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Bridge 8/1
To invite a slam, start low
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    In "Travels With Charley," John Steinbeck wrote, "Texas is a state of mind. Texas is an obsession. Above all, Texas is a nation in every sense of the word.... A Texan outside of Texas is a foreigner."
    In yesterday's column I described the Texas transfer. After the opener bids one no-trump, if responder jumps to four diamonds, his hand contains at least six hearts; and if he jumps to four hearts, he announces  six or more spades. Also, the strength of his hand is either game-only or slam-going. On the next round, he will pass or move to slam, perhaps via Blackwood.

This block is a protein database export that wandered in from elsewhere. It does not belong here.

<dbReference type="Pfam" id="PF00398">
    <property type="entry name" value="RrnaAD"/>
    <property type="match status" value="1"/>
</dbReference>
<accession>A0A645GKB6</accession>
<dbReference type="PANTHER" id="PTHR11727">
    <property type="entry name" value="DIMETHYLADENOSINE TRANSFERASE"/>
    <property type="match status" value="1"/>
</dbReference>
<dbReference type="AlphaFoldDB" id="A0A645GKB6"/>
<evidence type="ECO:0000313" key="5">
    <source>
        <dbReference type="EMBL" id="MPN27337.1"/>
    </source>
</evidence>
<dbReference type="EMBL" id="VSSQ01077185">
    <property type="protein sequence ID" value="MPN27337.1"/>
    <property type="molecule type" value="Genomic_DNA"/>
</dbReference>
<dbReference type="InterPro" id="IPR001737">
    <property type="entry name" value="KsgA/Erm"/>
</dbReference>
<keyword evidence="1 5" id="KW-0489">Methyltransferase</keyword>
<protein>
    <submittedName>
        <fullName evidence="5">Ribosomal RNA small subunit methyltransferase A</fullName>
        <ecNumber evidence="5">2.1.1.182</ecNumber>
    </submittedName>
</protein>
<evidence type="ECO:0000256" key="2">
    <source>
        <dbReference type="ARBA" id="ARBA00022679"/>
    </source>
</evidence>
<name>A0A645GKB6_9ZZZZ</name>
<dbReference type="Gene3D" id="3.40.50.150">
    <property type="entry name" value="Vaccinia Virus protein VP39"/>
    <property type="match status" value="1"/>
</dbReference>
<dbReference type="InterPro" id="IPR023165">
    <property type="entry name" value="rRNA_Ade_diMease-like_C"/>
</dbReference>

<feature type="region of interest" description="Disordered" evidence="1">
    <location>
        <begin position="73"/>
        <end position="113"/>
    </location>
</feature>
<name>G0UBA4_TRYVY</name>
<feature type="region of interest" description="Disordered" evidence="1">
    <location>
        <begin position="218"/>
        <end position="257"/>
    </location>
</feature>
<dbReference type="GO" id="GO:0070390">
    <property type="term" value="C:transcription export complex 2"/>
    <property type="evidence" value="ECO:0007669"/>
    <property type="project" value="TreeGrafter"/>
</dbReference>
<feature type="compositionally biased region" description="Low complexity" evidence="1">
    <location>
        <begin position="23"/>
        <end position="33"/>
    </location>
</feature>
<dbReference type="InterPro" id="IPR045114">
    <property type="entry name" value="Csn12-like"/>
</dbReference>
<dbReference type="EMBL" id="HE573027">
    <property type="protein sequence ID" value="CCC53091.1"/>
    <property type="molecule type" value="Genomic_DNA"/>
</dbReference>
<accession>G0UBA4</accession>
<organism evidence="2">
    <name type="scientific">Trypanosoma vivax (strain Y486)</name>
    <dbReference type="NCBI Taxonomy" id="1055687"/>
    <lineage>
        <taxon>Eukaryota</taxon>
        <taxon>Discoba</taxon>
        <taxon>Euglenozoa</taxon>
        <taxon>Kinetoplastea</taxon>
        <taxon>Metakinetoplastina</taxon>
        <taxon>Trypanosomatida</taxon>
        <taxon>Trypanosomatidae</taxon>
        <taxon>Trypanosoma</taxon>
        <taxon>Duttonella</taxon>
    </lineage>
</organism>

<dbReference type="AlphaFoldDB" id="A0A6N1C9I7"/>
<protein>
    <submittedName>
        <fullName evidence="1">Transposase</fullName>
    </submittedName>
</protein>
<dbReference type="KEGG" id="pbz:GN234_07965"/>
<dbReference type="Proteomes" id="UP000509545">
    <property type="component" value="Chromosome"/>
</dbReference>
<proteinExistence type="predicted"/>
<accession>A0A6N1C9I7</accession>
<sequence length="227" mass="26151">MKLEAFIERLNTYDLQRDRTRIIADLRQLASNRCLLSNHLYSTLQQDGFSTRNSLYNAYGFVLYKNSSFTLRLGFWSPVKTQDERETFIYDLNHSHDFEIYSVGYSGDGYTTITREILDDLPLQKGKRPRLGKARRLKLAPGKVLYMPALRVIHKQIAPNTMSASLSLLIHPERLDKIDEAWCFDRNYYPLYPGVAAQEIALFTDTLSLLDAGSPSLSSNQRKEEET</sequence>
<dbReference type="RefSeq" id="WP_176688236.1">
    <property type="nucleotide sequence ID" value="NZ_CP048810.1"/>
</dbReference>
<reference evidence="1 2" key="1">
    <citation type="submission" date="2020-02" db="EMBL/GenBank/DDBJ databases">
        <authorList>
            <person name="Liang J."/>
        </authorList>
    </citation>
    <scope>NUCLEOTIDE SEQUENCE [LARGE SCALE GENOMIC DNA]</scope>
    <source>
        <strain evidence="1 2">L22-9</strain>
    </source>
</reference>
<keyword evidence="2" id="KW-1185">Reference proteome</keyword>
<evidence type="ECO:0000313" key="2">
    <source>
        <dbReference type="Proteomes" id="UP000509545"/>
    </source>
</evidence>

But what does the responder do with a six-card or longer major and slam-invitational values?
    He transfers at the two-level, then jumps to game in his major — as in this deal.
    The opener is supposed to bid a slam with some fit for the major and good controls: aces and kings. Here, although South would have liked a spade honor, he was happy to jump to six spades because if a minor-suit finesse was needed, it would surely work, given East's opening bid.
    Moving on, how should South have planned the play after West leads a heart?
    Declarer could afford one trump loser, but not two. It was a textbook suit combination even without the knowledge that, from the bidding, East must have the king. South cashed dummy's spade ace at trick two. When the jack dropped, declarer lost only one trump trick. But if no honor had dropped, South would have played a second round, hoping for a 2-2 split.
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